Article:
As the release date nears for the print edition of Jess Brallier’s Tess’s Tree (HarperCollins, Aug. 25), illustrated by Peter H. Reynolds, two questions remain: can a picture book with an online following succeed in print? And can lightning strike twice for a book originally “published” at (Hint: Jeff Kinney’s Diary of a Wimpy Kid already showed that a series of graphic novels can successfully make the transition.)

“You can engage with a book online and on the page,” maintains author Jess Brallier, the man behind the Grossology series and publisher and general manager of, a part of Pearson’s Family Education Network. “The Diary of a Wimpy Kid books prove one doesn’t have to think of the Internet being a threat. It’s reaching out to a bunch of kids whose parents may not be in a bookstore habit.”

When Brallier was first casting about for children’s books to “publish” at that would also appeal to teachers and parents, he turned inward and asked FEN editorial director Jeff Kinney.Once Kinney’s comics went live on the site, Brallier looked for more manuscripts, but found it hard. Most authors are locked into contracts, he says. So once again he looked to another FEN staffer: himself.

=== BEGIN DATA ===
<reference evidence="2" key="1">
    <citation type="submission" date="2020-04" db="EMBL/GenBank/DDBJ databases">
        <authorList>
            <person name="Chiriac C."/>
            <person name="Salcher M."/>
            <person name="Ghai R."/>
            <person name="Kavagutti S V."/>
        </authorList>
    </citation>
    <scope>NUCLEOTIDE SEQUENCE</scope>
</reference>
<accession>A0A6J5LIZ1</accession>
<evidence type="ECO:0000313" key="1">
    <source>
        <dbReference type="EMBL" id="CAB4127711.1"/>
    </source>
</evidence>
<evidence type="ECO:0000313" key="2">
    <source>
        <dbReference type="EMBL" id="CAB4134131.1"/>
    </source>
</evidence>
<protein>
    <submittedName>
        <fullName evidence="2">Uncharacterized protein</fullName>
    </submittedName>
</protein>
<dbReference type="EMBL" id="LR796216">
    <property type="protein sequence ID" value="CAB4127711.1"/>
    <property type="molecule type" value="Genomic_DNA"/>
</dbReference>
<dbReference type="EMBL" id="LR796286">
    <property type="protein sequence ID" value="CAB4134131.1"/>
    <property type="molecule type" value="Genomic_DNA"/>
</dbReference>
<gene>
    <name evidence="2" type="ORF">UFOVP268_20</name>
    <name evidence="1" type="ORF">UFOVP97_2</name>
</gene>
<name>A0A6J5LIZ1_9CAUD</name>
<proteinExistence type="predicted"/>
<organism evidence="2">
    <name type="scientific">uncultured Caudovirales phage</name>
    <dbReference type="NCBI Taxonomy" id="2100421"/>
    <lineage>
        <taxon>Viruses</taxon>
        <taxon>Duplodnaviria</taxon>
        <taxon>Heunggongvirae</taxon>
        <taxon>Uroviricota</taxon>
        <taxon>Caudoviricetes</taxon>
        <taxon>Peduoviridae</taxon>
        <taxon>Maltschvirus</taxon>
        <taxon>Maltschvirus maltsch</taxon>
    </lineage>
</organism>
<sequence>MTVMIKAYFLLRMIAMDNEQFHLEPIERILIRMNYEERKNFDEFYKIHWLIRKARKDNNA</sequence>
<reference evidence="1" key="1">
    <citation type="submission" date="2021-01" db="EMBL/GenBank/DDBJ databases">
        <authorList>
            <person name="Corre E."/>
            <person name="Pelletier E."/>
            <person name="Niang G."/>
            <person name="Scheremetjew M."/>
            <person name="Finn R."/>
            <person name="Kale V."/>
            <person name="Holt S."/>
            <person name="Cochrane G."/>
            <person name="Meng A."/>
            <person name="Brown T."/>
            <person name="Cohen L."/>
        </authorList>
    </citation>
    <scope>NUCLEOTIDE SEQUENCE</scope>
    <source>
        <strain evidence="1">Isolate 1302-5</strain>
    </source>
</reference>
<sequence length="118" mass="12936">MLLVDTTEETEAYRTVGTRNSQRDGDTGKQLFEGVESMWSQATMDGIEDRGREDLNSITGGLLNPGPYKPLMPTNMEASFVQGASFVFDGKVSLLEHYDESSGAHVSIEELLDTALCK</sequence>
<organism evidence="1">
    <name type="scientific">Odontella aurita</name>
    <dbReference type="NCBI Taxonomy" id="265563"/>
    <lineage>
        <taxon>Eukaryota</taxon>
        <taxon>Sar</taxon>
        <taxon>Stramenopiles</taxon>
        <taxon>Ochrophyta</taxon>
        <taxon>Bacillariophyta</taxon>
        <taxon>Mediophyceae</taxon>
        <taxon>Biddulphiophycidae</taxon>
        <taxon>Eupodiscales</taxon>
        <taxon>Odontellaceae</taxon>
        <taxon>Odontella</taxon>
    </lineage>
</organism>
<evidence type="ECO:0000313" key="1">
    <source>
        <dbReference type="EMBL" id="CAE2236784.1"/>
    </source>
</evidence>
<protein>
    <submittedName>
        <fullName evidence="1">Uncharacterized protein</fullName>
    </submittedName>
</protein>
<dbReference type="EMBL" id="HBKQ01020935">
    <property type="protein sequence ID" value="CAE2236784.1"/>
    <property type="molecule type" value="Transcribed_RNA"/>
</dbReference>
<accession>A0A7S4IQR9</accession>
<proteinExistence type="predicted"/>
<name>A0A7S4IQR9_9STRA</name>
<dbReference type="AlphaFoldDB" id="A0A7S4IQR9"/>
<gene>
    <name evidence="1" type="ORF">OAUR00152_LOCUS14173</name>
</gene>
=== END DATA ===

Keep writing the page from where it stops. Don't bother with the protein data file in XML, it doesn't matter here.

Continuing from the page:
Tess’s Tree, Brallier’s 30th, was inspired by a friend’s daughter, Tess, who held a funeral for a tree that had to be taken out of her yard. “It was a period of my life where the previous generation was starting to pass,” says Brallier, who was excited by the idea of celebrating life, especially the life of a tree. “I think it’s difficult for kids to deal with loss,” he says. “It can be scary and lonely. They watch trusted adults being sad. I thought a tree was a softer way to explore that.”

Illustrator Reynolds, too, was moved by the story of loss—and its eco component, remembering a tree. On his Stellar Cafe blog he calls it a “gem about dealing with grief and in these eco-aware times, the theme packs a two-fer.” Reynolds not only offered to do the illustrations for Tess’s Tree but created a TeleFable, his company Fablevision’s signature online book format, to post the book on

Although their online picture book didn’t get quite as much attention as Kinney’s graphic novels, which received between 60,000 and 80,000 hits a day, it has had as many as 49,000 reads. And within a month of its being online, Brenda Bowen, then publisher of an eponymous imprint at HarperCollins, offered Brallier and Reynolds a book contract.

Although Harper didn’t change a single word of the text, says Brallier—a company first—at 60 pages, the FunBrain version was too long. Reynolds condensed it to 17 pages and completely reillustrated the book.

The book has an announced first printing of 75,000 copies. Inspired by Reynolds’s new art, which he says “really made Tess come alive,” Brallier is working on additional story lines featuring the nine-year, two-month-old Tess.

Tess's Tree by Jess M. Brallier, illus. by Peter H. Reynolds. HarperCollins, $16.99 ISBN 978-0-06-168752-5